The truth behind the debate over hard work vs. talent


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Main characters from season one of “Grey’s Anatomy” pose for the cover image of the show.

Megan Landon, Staff Writer

Everyone has probably heard the saying, “Hard work beats talent, when talent doesn’t work hard,” but is that really the case? This is generally associated with sports and athletes, but it can be applied to all walks of life, such as work and school. There are many times when this saying is true, but on several occasions talent simply beats out hard work. It gives off the impression that as long as people work hard, they will win. That is not necessarily true.

For example, in track, anyone can work hard during the workouts and try to improve their times, but when it comes to the actual race, the naturally talented runner is going to beat out the hard worker. It’s as simple as that.

Some people are naturally gifted, and no matter how hard someone else tries to beat them, they cannot seem to do it.”

— Megan Landon

Another example of hard work vs. talent is in “Grey’s Anatomy”. Dr. Cristina Yang was no doubt the most intelligent doctor at Seattle Grace Hospital, and then there was Dr. Isobel Stevens who came from a trailer park and had to try and work her way out of it. The two seemed to argue often, many times about who was the better doctor. Yang always got the best surgeries and Stevens was left with the boring ones, just because Yang was smart and went to Stanford. It paid off for Yang to be naturally smart and come up from a more favorable background, even though it didn’t seem fair.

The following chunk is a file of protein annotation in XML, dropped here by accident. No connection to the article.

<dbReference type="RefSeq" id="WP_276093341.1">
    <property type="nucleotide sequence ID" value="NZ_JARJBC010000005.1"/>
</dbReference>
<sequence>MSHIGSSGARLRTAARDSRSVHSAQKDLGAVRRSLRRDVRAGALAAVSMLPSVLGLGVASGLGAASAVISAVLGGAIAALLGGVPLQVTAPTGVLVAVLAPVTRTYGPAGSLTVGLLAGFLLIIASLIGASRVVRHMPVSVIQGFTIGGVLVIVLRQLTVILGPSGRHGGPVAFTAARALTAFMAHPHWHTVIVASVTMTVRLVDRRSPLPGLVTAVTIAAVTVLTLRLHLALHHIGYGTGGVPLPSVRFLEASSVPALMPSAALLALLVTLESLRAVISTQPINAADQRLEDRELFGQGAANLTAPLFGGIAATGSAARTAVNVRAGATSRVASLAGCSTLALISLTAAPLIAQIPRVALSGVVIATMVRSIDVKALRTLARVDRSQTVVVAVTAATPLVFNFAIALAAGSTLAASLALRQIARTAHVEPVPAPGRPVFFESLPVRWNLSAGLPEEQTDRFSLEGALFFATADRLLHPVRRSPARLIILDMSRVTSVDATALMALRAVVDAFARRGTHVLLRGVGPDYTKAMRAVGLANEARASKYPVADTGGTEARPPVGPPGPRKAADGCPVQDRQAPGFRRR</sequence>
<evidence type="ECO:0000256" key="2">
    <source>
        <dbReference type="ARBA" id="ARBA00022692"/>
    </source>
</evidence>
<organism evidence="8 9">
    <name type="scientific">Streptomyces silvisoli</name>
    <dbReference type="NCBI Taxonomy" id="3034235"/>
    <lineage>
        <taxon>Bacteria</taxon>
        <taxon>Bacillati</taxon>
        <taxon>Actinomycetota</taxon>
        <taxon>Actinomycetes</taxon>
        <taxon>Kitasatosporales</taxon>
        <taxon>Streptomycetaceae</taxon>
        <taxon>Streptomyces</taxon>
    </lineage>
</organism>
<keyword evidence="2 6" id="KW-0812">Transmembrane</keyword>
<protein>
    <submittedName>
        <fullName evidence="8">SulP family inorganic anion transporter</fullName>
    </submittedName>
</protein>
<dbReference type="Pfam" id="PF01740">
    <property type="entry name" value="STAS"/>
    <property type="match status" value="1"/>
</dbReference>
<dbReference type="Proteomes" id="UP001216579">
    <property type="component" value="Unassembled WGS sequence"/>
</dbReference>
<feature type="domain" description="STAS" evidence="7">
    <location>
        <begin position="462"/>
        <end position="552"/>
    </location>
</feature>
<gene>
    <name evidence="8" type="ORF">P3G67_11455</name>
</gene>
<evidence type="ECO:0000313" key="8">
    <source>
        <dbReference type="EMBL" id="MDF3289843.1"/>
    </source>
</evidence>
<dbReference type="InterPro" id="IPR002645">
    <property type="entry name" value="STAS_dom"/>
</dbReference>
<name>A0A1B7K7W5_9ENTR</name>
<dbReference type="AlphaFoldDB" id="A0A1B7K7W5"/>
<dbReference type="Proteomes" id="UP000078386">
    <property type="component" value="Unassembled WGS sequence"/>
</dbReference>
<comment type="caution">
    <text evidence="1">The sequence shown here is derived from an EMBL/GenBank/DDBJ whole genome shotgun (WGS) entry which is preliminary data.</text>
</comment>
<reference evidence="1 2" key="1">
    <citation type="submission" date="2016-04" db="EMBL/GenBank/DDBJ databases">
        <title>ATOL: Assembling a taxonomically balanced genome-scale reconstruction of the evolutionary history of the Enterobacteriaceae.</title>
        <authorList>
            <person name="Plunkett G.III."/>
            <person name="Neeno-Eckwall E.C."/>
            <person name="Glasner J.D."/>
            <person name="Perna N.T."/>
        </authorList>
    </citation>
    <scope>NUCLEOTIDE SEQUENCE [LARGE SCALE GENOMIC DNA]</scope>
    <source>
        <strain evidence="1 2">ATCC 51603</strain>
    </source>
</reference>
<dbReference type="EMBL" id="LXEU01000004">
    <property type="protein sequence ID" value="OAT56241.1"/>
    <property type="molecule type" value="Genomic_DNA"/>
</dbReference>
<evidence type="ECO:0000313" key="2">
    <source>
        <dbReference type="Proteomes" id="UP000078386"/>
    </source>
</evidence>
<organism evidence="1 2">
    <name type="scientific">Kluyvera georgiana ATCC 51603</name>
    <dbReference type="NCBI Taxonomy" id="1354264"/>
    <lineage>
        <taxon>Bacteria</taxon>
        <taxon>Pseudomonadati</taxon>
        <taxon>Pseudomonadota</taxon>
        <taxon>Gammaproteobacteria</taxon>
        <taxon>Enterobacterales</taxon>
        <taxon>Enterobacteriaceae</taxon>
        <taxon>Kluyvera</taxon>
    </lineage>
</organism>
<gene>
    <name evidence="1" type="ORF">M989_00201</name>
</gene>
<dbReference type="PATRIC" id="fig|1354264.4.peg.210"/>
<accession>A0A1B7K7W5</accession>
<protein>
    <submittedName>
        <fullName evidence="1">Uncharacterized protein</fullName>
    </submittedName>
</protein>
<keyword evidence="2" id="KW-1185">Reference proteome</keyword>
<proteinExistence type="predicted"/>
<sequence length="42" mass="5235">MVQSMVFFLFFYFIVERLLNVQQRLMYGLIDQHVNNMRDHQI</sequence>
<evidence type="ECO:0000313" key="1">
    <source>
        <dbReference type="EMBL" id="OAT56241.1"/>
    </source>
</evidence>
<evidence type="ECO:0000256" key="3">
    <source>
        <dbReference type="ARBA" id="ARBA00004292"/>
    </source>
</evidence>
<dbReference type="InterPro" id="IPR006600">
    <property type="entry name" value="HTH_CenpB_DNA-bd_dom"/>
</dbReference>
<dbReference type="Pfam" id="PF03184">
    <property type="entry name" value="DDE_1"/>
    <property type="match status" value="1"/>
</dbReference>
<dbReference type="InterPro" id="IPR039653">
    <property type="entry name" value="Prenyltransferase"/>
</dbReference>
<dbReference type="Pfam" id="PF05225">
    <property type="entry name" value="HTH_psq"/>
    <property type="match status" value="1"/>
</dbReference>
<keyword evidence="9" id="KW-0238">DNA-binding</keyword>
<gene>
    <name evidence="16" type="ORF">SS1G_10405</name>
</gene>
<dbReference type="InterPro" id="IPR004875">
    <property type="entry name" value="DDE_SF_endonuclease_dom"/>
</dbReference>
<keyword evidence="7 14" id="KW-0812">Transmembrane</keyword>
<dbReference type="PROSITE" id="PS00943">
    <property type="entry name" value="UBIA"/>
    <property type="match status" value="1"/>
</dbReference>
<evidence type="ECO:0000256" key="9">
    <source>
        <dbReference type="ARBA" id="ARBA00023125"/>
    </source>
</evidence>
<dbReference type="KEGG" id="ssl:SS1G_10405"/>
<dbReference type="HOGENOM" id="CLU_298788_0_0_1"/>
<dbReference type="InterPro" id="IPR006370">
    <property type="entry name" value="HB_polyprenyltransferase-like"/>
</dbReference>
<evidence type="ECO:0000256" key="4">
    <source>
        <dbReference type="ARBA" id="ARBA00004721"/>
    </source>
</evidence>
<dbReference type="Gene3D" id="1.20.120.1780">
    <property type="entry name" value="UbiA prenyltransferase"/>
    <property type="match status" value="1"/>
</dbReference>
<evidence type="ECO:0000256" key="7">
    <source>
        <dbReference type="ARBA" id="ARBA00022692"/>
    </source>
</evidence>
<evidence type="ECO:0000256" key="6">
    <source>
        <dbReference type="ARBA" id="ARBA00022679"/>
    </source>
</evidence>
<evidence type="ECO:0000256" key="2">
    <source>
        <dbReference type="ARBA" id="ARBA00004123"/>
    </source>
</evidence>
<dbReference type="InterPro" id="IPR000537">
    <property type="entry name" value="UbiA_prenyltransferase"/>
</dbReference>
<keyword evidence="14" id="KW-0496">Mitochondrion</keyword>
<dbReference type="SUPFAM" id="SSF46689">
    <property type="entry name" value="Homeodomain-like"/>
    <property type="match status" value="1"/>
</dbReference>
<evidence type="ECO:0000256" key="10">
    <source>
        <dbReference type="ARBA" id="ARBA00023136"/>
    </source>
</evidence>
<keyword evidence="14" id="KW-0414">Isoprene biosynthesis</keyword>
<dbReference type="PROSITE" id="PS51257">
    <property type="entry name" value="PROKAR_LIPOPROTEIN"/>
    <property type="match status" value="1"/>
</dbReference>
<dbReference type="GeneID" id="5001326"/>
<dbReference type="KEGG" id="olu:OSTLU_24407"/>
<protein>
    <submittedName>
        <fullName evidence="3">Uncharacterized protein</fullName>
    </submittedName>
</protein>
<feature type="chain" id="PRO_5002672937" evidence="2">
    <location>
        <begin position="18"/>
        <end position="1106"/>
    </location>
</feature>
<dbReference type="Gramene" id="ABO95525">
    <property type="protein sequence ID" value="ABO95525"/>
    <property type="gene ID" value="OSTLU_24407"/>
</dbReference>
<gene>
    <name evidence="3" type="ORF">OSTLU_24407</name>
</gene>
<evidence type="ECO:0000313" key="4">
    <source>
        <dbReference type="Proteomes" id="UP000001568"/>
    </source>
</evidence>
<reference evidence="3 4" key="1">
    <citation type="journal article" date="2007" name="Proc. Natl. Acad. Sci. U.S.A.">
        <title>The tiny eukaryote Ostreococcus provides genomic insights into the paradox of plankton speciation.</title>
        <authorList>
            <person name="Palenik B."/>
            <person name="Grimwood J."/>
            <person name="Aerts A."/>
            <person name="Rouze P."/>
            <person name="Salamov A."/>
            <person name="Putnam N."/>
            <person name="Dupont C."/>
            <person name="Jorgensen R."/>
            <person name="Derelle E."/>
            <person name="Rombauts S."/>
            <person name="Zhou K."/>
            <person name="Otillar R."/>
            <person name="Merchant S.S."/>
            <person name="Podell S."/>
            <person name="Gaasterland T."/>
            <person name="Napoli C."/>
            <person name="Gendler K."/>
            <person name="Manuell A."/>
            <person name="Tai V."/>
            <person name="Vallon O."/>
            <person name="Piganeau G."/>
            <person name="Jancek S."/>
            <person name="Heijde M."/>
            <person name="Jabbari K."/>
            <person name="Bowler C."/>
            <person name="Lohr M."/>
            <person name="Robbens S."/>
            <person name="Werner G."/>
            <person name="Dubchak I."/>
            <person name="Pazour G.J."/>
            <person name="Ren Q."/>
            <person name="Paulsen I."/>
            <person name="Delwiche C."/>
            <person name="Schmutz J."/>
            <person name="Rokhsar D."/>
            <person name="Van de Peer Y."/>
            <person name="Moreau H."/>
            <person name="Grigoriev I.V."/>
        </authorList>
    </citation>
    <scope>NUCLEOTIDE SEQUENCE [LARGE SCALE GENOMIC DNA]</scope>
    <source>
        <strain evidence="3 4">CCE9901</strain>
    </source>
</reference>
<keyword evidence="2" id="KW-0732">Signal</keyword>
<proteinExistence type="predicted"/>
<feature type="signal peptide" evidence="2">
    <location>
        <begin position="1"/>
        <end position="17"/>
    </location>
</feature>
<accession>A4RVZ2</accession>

On the other hand, though, there are many times where hard work can beat talent. In a skill that can be acquired, such as playing soccer, hundreds of hours of practice are needed to be the best, and probably more. There are good athletes who are blessed with a strong shot and quick footwork, but if they don’t work hard and apply themselves, the person that shows up every day for practice and grinds it out will probably win favor with coaches, and get more playing time. In school, the person that studies for a test for hours every night will most likely get a higher score than the other student who banks on their natural intelligence for the test and chooses not to study.

Hard work definitely can beat talent when talent doesn’t work hard, but the truth is, many times talent outdoes hard work. Life isn’t fair, and some people are blessed naturally with abilities that others are not. All people can do is try their hardest and know that they can’t win at everything, no matter how fair it seems.